A life of service beckons Micaela Choi, a senior at Burnt Hills-Ballston Lake School. She’ll be attending the United States Military Academy at West Point and following in her parents’ footsteps — both of whom attended the Academy.
“I’ve been just so inspired by my parents,” Choi said. “But it was my own decision. My parents supported me every step of the way.”
During their time in service, which was right after the 9/11 attack, they deployed to the Middle East: her mother was in intelligence; her father was a finance officer. After five years they retired as captains. Her father was recalled later to the Army Reserves. But Choi’s grandparents also did military duty either in the Vietnam War or the Korean Conflict.
“The family is close to the military. I’ve learned how impactful the military has been,” she said.
Her grandparents are also Korean, which sparked an interest in Korean culture. That led to her involvement in taekwando.
“I played a lot of different sports but nothing stuck until taekwando,” Choi said. “I really liked it. It really clicked with me.”
As a youngster in elementary school, Choi had some issues with bullying and having confidence to stand up for herself, but the sport helped her to change all that.
“Taekwando helped shape my personality and character early on,” she said. “Through my classes and the life lessons I learned from my instructors and coaches — I practiced traditional taekwondo for about 10 years … and have competed for about eight years — this sport has taught me to gain confidence and mental toughness and to value my confidence. They were grueling steps.”
Her first few matches were eye openers.
“I’d been nervous and hadn’t come out strong,” she said. “I got a bloody nose and allowed her [her opponent] to get the best of me. I wanted to go home. It was a terrible mindset. On the way home, I told my mother that I should have beat that girl. I can’t let that happen to me again.”
After that, she began competing every weekend to get used to getting into the game. By high school, Choi had qualified for the Taekwondo National Championships; won the AAU Taekwondo state championships in Massachusetts, New Jersey, and New York; won the Canada Open International; been ranked as one of the top 10 female junior fighters in the nation two years in a row; and two years ago got her Black Belt.
“It’s been such a journey,” Choi said. “Going from freshman year to senior year has been a big change work-ethic wise. In middle school, things came easy. But I had to settle down to never be satisfied; never be complacent; continue to work hard to go farther than you think you can. To not give up despite hardships … that nothing was ideal and to stick with it and to be grateful for my backup — my parents and coaches.”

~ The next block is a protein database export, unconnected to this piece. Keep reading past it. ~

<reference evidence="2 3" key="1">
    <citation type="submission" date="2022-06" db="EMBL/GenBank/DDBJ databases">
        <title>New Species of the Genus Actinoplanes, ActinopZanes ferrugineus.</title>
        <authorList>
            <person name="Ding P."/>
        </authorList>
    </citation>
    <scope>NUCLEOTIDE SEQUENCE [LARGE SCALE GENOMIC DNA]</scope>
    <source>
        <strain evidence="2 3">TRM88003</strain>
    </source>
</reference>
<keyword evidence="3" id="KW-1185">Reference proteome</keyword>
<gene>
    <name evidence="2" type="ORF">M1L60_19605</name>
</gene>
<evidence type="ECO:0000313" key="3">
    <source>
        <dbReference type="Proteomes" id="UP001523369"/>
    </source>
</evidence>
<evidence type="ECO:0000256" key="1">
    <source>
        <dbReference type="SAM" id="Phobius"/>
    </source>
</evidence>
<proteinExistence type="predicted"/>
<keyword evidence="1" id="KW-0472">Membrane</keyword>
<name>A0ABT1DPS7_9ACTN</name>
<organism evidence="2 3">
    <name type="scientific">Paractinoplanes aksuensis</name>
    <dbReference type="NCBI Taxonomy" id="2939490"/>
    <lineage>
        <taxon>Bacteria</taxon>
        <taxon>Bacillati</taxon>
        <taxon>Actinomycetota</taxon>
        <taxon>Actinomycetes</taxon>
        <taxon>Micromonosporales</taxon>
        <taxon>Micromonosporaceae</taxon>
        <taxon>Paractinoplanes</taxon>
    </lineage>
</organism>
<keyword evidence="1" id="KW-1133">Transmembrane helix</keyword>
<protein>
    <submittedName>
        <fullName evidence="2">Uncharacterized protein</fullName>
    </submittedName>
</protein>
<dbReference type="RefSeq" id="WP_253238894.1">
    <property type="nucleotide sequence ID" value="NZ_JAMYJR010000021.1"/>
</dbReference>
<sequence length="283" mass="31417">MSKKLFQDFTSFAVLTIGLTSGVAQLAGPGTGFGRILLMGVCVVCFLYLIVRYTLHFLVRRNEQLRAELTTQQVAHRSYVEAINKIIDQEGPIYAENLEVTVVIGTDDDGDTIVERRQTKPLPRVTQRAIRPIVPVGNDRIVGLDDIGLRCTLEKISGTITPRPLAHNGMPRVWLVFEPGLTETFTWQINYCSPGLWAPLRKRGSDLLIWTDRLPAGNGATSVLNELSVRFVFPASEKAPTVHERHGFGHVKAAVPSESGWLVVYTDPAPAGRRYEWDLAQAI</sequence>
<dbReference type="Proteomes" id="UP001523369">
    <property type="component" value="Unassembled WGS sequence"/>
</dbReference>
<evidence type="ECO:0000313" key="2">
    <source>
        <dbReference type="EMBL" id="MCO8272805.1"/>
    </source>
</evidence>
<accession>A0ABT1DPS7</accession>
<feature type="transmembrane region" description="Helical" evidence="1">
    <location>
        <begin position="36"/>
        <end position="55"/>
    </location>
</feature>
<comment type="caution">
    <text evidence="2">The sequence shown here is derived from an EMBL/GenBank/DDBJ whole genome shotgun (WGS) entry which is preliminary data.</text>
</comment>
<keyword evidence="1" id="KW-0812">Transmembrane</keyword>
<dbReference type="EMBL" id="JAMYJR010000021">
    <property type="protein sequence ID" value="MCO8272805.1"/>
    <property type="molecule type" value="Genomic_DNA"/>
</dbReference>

Choi has also put what she’s learned in taekwondo into volleyball. For the last couple of years, the school’s girls varsity volleyball team has competed to become regional champions; been ranked in the state as number one girls varsity volleyball team across all classes and in 2019 were the state champions.
While she’s gratified about participating as part of a team, taekwondo has an added attraction for Choi: competitors as friends.
“It’s the coolest thing,” she said with a laugh. “It’s the first thing they teach you before you throw your first kick: respect. In the ring it’s all you physically, but after … I know all my competitors and we’re all in the same age group. We’re all friends. We go out for dinner and chill afterward. Not a lot of sports you can do that. I think that’s special.”
She’s also aware that her sport has “a lot of wear and tear on the body. So there’s an age limit to competing,” she said.
But for now, Choi continues to work out often doing weightlifting, running, working out on a treadmill or working a kicking bag, she’s also involved with various school honor societies; played percussion in the school band for several years; was in the school’s drama club and book club and is a member of the school’s Reforming Inequities through Student Empowerment group that deals with diversity issues. Choi is also the student representative liaison with the Board of Education; has raised money for Meals on Wheels and the Wilton Food Bank and enjoys creative writing and is a member of the school’s LeFont Club — a creative writing club. And she is an active member of her church and does donation drives for the Veteran’s Miracle Center.
But already, Choi is gearing up for West Point. By late June, she has to begin six weeks of basic training — a requirement for every new cadet.
“I’m resetting to gain better strength and endurance for all the drills,” she said.
And she has her sights set on what she wants to do.
“I hope to study political science during my academic career. But when I enter the Army, I would like to serve as an intelligence officer or become part of the JAG Corp. I like intelligence because of my mom. I felt I could fit in this well,” Choi said. “But it’s whatever my country needs me to do. What I’m assigned.”